Friday, February 15, 2008

The Uncle Sam Home Equity Company

The United States Army has launched a new program to punch up its lagging efforts at getting new recruits, and it’s clearly a sign of something like desperation. Presented with the prospect of falling far short of its enlistment goals, the Army has announced it’s testing a pilot program, incentivizing would-be recruits with up to $40,000 down payment toward buying a home or starting a business after a five-year commitment.

The so-called Army Advantage Fund program is being test-marketed in Albany, N.Y., Seattle, Cleveland, San Antonio and Montgomery, Ala., for up to the next nine months, with possible wider rollout after that. “The Army Advantage Fund will ensure that the quality of life of our soldiers and their families equals the substantial quality of service that they give to the nation," said Lt. Gen. Benjamin Freakley, in charge of the Army’s Accessions Command, in remarks reported Friday by the Associated Press from Albany.



While the Army hit its mark of 80,000 new recruits in the last fiscal year, officials have admitted they’ll be challenged to raise enrollment of active-duty Army, National Guard and Reserve personnel by 74,000 within the next four years, the AP reported.

"What we are hearing from our young people and influencers is that, although it is essential to them to establish home ownership and get started down their chosen career path, many times they question how they will be able to accomplish it," Freakley said in a press release posted on the U.S. Army Web site. "The Army recognizes these challenges, and wants to be a part of the solution by offering young adults the proper funds which will allow them to live their American Dream."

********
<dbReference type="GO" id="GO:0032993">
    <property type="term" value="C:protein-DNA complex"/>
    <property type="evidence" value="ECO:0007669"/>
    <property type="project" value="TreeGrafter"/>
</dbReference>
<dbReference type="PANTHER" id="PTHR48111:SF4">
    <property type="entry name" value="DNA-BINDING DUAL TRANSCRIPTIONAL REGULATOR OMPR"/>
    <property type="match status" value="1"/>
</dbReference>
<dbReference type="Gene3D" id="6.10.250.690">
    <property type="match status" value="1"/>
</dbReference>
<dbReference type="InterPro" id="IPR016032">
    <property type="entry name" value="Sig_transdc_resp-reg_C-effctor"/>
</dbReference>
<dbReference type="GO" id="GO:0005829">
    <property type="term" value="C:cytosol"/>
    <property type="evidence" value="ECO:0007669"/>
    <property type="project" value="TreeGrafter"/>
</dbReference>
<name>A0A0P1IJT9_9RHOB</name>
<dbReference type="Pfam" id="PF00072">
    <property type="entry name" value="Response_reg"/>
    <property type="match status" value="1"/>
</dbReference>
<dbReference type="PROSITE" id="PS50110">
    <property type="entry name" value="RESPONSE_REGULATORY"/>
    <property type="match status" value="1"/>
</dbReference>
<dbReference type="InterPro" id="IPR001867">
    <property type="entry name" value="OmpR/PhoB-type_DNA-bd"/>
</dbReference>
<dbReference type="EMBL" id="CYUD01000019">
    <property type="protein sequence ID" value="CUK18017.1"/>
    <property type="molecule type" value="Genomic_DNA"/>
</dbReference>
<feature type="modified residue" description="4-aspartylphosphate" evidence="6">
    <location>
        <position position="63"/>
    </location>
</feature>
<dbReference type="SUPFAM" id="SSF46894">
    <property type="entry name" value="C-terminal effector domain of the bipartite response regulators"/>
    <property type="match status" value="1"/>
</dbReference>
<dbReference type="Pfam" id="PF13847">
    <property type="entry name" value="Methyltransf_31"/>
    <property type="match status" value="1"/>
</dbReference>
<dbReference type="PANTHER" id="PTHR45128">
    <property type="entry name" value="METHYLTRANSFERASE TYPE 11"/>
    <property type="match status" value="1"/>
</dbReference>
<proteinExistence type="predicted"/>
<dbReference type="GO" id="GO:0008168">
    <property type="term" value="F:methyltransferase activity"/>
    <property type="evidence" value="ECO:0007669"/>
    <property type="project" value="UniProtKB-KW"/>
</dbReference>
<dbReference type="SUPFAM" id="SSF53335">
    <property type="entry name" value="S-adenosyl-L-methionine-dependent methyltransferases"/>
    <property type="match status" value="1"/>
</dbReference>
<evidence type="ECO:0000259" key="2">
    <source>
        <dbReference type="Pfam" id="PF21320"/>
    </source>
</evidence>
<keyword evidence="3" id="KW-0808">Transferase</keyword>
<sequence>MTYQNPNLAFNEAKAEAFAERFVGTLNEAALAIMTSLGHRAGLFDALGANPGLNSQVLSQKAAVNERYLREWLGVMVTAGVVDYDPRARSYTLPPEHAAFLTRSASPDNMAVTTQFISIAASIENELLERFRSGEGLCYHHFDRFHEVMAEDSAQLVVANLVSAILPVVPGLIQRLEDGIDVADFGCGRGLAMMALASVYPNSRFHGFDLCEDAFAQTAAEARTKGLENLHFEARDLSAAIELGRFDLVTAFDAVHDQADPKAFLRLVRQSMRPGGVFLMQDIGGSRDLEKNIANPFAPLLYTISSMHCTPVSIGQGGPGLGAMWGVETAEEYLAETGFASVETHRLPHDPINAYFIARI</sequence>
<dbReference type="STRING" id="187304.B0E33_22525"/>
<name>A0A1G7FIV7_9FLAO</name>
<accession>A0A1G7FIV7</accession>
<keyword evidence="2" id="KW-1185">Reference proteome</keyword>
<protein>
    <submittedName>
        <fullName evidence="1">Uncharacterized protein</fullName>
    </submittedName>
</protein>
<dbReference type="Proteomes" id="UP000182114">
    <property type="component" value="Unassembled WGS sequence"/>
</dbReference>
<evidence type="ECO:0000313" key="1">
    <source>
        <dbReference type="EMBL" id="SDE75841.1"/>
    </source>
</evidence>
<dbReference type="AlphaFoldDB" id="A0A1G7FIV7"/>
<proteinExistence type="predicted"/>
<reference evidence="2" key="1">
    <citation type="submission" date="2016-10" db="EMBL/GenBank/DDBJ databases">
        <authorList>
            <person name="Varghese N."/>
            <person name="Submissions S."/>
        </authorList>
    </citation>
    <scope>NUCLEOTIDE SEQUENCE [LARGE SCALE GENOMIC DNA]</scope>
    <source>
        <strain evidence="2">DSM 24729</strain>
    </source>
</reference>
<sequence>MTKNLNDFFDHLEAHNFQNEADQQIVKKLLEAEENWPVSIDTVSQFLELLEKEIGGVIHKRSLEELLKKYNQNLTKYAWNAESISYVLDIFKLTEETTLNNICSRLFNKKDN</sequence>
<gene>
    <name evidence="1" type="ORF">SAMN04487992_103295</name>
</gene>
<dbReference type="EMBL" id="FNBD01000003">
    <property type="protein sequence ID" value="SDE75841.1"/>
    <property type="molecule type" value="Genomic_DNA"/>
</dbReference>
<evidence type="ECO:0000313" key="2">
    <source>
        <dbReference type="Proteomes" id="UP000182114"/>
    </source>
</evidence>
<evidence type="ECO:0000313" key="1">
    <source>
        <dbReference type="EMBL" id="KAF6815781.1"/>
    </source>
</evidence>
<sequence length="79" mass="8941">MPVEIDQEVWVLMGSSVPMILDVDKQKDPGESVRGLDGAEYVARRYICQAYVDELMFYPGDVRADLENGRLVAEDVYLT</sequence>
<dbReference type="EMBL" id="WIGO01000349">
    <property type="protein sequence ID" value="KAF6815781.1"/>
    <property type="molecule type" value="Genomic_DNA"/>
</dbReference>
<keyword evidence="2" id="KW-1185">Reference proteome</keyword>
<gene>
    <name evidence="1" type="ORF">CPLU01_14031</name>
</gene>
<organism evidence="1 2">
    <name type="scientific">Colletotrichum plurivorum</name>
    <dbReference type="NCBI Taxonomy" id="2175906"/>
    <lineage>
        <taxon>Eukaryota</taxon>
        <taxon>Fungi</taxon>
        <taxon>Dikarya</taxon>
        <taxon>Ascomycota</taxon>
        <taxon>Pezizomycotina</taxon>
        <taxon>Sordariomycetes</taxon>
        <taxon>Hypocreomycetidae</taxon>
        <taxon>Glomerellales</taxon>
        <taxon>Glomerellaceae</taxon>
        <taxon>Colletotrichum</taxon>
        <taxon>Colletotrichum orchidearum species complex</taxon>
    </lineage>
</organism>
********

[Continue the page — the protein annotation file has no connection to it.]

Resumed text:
More problematic for those pursuing that American Dream this way is the prospect of participating in what’s been to now an American nightmare: fighting and/or dying in an increasingly unpopular, highly sectarian war. Add to that the unwelcome prospect of recruits waiting until their service is over before buying that home or starting that business — the Army’s unclear about when the money would be available. Who’s to say that much money or more couldn’t be saved by someone working in the private sector, in a lot less time?

It’s an open question whether this new initiative will work, but the Army’s efforts are a sad sign of the times, and a dubious way to get its own house in order.
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Image credits: Staff Sgt. Sean A. Foley, U.S. Army (public domain). Bottom: Derek Jensen, released to public domain

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